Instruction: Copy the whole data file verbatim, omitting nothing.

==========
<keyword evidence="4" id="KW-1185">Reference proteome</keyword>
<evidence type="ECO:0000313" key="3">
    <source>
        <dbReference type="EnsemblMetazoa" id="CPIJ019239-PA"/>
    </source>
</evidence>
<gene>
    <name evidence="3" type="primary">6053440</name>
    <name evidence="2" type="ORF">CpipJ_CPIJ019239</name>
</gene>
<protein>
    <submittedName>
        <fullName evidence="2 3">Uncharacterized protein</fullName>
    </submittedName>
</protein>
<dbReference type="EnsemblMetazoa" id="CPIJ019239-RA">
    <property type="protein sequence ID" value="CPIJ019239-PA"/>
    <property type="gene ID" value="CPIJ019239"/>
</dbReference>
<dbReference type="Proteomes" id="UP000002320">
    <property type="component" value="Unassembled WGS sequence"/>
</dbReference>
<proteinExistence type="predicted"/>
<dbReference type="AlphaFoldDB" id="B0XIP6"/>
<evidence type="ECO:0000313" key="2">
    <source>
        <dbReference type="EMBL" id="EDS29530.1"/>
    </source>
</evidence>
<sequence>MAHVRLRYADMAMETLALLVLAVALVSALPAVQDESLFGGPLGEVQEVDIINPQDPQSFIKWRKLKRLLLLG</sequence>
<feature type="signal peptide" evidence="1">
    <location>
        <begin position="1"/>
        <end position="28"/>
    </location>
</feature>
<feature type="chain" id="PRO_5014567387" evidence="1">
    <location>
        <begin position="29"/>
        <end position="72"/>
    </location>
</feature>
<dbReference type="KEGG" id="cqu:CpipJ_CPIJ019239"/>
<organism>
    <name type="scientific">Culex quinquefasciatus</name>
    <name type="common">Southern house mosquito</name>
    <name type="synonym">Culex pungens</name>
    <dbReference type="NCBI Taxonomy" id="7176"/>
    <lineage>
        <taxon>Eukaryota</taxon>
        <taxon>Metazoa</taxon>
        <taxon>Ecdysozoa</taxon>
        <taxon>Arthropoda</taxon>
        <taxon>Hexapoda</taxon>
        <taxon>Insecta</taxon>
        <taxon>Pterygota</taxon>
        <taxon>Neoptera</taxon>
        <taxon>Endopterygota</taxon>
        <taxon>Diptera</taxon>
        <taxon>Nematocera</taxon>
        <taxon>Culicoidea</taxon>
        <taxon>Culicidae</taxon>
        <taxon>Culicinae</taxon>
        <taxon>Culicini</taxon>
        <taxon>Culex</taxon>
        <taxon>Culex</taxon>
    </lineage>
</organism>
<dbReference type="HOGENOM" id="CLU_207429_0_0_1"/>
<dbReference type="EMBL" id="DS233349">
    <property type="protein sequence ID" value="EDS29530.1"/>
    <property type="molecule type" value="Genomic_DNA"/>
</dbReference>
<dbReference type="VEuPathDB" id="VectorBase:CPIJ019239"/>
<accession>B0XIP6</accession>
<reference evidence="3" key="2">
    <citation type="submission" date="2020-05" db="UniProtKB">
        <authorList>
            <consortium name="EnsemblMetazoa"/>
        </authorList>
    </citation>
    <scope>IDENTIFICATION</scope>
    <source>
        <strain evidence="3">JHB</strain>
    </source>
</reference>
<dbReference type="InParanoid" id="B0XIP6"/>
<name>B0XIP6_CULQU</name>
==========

<keyword evidence="4" id="KW-1185">Reference proteome</keyword>
<evidence type="ECO:0000313" key="3">
    <source>
        <dbReference type="EnsemblMetazoa" id="CPIJ019239-PA"/>
    </source>
</evidence>
<gene>
    <name evidence="3" type="primary">6053440</name>
    <name evidence="2" type="ORF">CpipJ_CPIJ019239</name>
</gene>
<protein>
    <submittedName>
        <fullName evidence="2 3">Uncharacterized protein</fullName>
    </submittedName>
</protein>
<dbReference type="EnsemblMetazoa" id="CPIJ019239-RA">
    <property type="protein sequence ID" value="CPIJ019239-PA"/>
    <property type="gene ID" value="CPIJ019239"/>
</dbReference>
<dbReference type="Proteomes" id="UP000002320">
    <property type="component" value="Unassembled WGS sequence"/>
</dbReference>
<proteinExistence type="predicted"/>
<dbReference type="AlphaFoldDB" id="B0XIP6"/>
<evidence type="ECO:0000313" key="2">
    <source>
        <dbReference type="EMBL" id="EDS29530.1"/>
    </source>
</evidence>
<sequence>MAHVRLRYADMAMETLALLVLAVALVSALPAVQDESLFGGPLGEVQEVDIINPQDPQSFIKWRKLKRLLLLG</sequence>
<feature type="signal peptide" evidence="1">
    <location>
        <begin position="1"/>
        <end position="28"/>
    </location>
</feature>
<feature type="chain" id="PRO_5014567387" evidence="1">
    <location>
        <begin position="29"/>
        <end position="72"/>
    </location>
</feature>
<dbReference type="KEGG" id="cqu:CpipJ_CPIJ019239"/>
<organism>
    <name type="scientific">Culex quinquefasciatus</name>
    <name type="common">Southern house mosquito</name>
    <name type="synonym">Culex pungens</name>
    <dbReference type="NCBI Taxonomy" id="7176"/>
    <lineage>
        <taxon>Eukaryota</taxon>
        <taxon>Metazoa</taxon>
        <taxon>Ecdysozoa</taxon>
        <taxon>Arthropoda</taxon>
        <taxon>Hexapoda</taxon>
        <taxon>Insecta</taxon>
        <taxon>Pterygota</taxon>
        <taxon>Neoptera</taxon>
        <taxon>Endopterygota</taxon>
        <taxon>Diptera</taxon>
        <taxon>Nematocera</taxon>
        <taxon>Culicoidea</taxon>
        <taxon>Culicidae</taxon>
        <taxon>Culicinae</taxon>
        <taxon>Culicini</taxon>
        <taxon>Culex</taxon>
        <taxon>Culex</taxon>
    </lineage>
</organism>
<dbReference type="HOGENOM" id="CLU_207429_0_0_1"/>
<dbReference type="EMBL" id="DS233349">
    <property type="protein sequence ID" value="EDS29530.1"/>
    <property type="molecule type" value="Genomic_DNA"/>
</dbReference>
<dbReference type="VEuPathDB" id="VectorBase:CPIJ019239"/>
<accession>B0XIP6</accession>
<reference evidence="3" key="2">
    <citation type="submission" date="2020-05" db="UniProtKB">
        <authorList>
            <consortium name="EnsemblMetazoa"/>
        </authorList>
    </citation>
    <scope>IDENTIFICATION</scope>
    <source>
        <strain evidence="3">JHB</strain>
    </source>
</reference>
<dbReference type="InParanoid" id="B0XIP6"/>
<name>B0XIP6_CULQU</name>